“Nothing,” said the girl, according to Sinclair. “I do not know this man. What am I supposed to feel?”

    The sobering image and the story behind it brought Sinclair top honors in the annual Photo of the Year contest sponsored by the United Nations Children’s Fund (UNICEF).Awards were distributed to first through third place winners as well as eight honorable mentions. International judges considered 1,230 entries from 142 photographers in 31 countries.

    Sinclair, an American photographer, produced her winning photograph as part of a series of pictures she took about child marriages between 2005 and 2007 in Afghanistan, Ethiopia, and Nepal. UNICEF estimates that about 50 percent of Afghani women are married before they turn 18.

    Second place honors went to GMB Akash, of Bangladesh, whose winning photo shows a 12 year-old boy toiling in a Bangladeshi brickyard. UNICEF studies conclude that 4.7 million children between five and 14 years of age are involved in child labor in that country.

    The third-place photograph was taken by German photographer Hartmut Schwarzbach. His picture depicts a nine-year-old girl jumping in glee on her birthday in the midst of a smoldering garbage dump outside of Manila.

    Honorable Mentions
    In 2007 honorable mentions were given to the following photographers:

    • Jonathan Torgovnik, Israel, Newsweek Magazin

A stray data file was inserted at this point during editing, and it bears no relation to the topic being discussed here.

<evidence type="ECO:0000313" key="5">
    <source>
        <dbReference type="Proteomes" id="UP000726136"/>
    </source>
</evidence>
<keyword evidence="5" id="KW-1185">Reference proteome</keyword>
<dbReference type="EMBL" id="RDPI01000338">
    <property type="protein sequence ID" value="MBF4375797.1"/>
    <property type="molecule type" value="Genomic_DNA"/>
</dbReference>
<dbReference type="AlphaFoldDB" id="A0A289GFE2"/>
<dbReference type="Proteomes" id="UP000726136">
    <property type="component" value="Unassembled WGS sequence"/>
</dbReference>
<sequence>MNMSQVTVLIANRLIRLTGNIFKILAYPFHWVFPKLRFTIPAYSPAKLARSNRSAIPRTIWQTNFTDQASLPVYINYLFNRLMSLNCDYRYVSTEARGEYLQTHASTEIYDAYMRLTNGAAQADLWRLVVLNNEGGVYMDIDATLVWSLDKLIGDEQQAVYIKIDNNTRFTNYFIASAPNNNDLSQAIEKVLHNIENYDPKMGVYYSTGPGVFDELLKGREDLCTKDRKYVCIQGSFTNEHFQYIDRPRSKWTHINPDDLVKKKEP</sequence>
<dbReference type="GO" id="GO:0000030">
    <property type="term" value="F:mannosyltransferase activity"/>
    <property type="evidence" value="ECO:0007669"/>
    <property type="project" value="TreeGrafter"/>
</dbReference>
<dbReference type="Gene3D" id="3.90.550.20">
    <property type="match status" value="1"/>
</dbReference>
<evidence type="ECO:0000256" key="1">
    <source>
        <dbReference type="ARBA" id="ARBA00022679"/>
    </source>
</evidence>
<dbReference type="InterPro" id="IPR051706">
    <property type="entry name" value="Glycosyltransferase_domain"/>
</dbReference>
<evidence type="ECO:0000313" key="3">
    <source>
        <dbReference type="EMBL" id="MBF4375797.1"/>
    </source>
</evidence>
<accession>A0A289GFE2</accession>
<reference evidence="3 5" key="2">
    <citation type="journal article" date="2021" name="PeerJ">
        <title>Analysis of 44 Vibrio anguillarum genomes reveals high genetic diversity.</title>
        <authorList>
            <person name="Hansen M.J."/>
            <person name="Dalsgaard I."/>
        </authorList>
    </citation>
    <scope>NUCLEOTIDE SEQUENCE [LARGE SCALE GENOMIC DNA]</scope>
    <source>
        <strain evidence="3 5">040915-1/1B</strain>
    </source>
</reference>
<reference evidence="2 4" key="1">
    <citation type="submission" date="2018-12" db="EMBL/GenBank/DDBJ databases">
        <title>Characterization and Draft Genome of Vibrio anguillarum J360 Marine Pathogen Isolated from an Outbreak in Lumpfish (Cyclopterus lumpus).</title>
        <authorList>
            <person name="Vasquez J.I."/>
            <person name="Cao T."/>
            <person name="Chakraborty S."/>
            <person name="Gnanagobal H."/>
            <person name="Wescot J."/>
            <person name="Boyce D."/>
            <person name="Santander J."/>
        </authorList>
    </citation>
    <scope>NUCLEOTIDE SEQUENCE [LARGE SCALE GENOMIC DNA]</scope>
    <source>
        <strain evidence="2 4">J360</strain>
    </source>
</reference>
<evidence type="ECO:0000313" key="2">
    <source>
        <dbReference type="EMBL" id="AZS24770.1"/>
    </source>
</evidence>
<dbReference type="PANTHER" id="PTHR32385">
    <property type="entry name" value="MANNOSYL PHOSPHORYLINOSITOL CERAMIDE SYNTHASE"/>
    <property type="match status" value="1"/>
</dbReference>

• Hatem Moussa, Palestine, Associated Press (AP)
    • Wolfram Hahn, Germany, Student FH Potsdam
    • Renée C. Byer, USA, The Sacramento Bee
    • Nir Elias, Israel, Reuters
    • Finbarr O`Reilly, UK & Canada, Reuters
    • Musa Sadulayew, Chechenya, Associated Press (AP)
    • Steven Achiam, Denmark, Student, Danish School of Journalism

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    1st Place

    This sobering image, showing a 40-year-old groom sitting beside his 11-year-old future bride in Afghanistan, brought Stephanie Sinclair top honors in the annual Photo of the Year contest sponsored by the United Nations Children’s Fund (UNICEF).

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    2nd Place

    Second-place honors went to GMB Akash, of Bangladesh, whose winning photo shows a 12-year-old boy toiling in a Bangladeshi brickyard. UNICEF studies conclude that 4.7 million children between five and 14 years of age are involved in child labor in that country.

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    3rd Place

    The third-place photograph was taken by German photographer Hartmut Schwarzbach. His picture depicts a nine-year-old girl jumping in glee on her birthday in the midst of a smoldering garbage dump outside of Manila.

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    “A Mother’s Journey”: The American photographer Renee C. Byer took this picture as part of a series about a single mother with five children and a son suffering from terminal cancer. He died in 2006.

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    Finbarr O’Reilly recieved an honorable mention for his photo “A House of Hope,” an image of Lopez Vidal, right, and Aron Masahuka, both afflicted with polio, languishing in an ill-equipped hospital in Kinshasa, Democratic Republic of Congo.

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    Wolfram Hahn made a series of photos titled “A Disenchanted Playroom” to accompany a study about the television-viewing habits of German children.

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    Hatem Moussa won an honorable mention for “Life in Gaza”: Palestinian children were rushed from a car into a hospital after their homes were hit by Israeli shelling in the northern Gaza Strip town of Beit Lahiya in April, 2006. An eight-year-old child was killed in the attack and 13 other children were injured.